All 10 West Virginia University students studying in London this summer have been accounted for and were not injured in the explosions that hit that citys transit system early today (July 7), WVU officials report.
Staff from the Office of International Programs began calling and e-mailing students immediately after receiving news of the deadly blasts.
By 1:20 p.m., Tara George-Jones, coordinator of WVU s study abroad program, had successfully communicated with all of the students or their program coordinators.
As soon as we heard the news, we were on the case,said Dan Weiner, director of International Programs.We started calling students around 7 a.m., and weve received confirmation on all of them.
At this point, there is no indication of any students leaving because of todays events, he added.
Other faculty and staff members with London connections, meanwhile, are also monitoring todays events closely.
Trevor Harris, chair of the Department of Geology and Geography, and his wife, Sylvia, vice president of WVU s Monongalia County Mountaineer Parents Club, lived in England for about 35 years.
Sylvia was born in London; Trevor grew up in Kent, about 35 miles south of there.
They said todays events bring back nightmares of the IRA bombing campaign and the Sept. 11 terrorist attacks.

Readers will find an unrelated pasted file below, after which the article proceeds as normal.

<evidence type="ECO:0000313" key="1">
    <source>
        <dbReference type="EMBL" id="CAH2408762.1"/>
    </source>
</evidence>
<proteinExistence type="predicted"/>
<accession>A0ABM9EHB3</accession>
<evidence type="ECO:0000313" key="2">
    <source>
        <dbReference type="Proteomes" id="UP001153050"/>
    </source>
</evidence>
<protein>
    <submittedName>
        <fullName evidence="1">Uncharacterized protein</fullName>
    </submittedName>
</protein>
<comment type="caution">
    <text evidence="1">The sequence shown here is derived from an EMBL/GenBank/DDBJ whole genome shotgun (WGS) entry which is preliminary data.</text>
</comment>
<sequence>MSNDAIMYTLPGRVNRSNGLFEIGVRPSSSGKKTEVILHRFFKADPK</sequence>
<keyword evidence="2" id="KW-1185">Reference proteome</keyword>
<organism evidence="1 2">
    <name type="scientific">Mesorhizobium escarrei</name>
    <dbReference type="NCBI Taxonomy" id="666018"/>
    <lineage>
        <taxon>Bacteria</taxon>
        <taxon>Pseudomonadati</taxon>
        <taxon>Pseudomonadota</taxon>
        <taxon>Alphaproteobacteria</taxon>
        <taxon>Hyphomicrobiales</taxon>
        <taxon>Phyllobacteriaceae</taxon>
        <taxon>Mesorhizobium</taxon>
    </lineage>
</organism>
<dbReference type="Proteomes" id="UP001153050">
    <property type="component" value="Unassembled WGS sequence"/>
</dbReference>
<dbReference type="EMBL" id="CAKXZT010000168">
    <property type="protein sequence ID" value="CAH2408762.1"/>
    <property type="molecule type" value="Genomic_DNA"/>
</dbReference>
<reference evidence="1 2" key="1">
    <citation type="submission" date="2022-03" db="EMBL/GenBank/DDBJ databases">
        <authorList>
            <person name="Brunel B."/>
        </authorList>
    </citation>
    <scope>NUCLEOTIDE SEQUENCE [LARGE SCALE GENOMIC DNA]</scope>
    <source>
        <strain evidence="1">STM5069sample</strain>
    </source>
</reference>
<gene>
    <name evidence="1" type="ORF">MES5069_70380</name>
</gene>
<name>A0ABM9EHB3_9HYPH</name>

We went through the IRA bombings,Sylvia said,and you have to live your life from day to day and carry on with it. My thoughts and prayers go out to all the families. Ive got a friend whose husband is flying from Poland into London, and she said she was waiting to hear from him.
Like most of the WVU community, the Harrises first heard about todays explosions on television.
We woke up and heard it being played out at 4:30 a.m.,Trevor said.The bombs went off during the major time of rush hour. Most of Londons been brought to a standstill. It was reminiscent of 9/11 when everything stopped working. The fact that the buses and subway arent working is pretty disastrous.
The couples first thoughts were of their family and friends in Kent and London.
We tried calling, but we had terrible difficulties this morning because phone
lines were down,Sylvia said.Even the land lines were so busy, you couldnt get through.
They finally made contact with their parents shortly after 8 a.m. Everyone was safe, including Sylvias sister, who works for an American insurance company in the part of the city known as the financial district.
She works right where they were talking about,Sylvia said.She catches the train and sometimes �€~the underground,the tube. I havent spoken to my sister, but shes e-mailed me.
The message read:All okay. Dont know how Im going to get home. Ill talk to you when I get home.
I dont know how shes going to get home from work,Sylvia said,but everythings going to be fine.
As fate would have it, her stepsister, who usually commutes to London, had jury duty today and never had to go into work.
Despite todays tragedy, Trevor and Sylvia are optimistic about Englands future and say it wont deter people from living their lives.
This wont influence the way England organizes itself as a democratic society,Trevor said.The railway seems to still be working. Thankfully, it wasnt bombed or the entire metropolis would have been brought to a stop.
People closely affectedit will take longer, but mainly youll find that things will go back to normal as quickly as they possibly can,Sylvia added.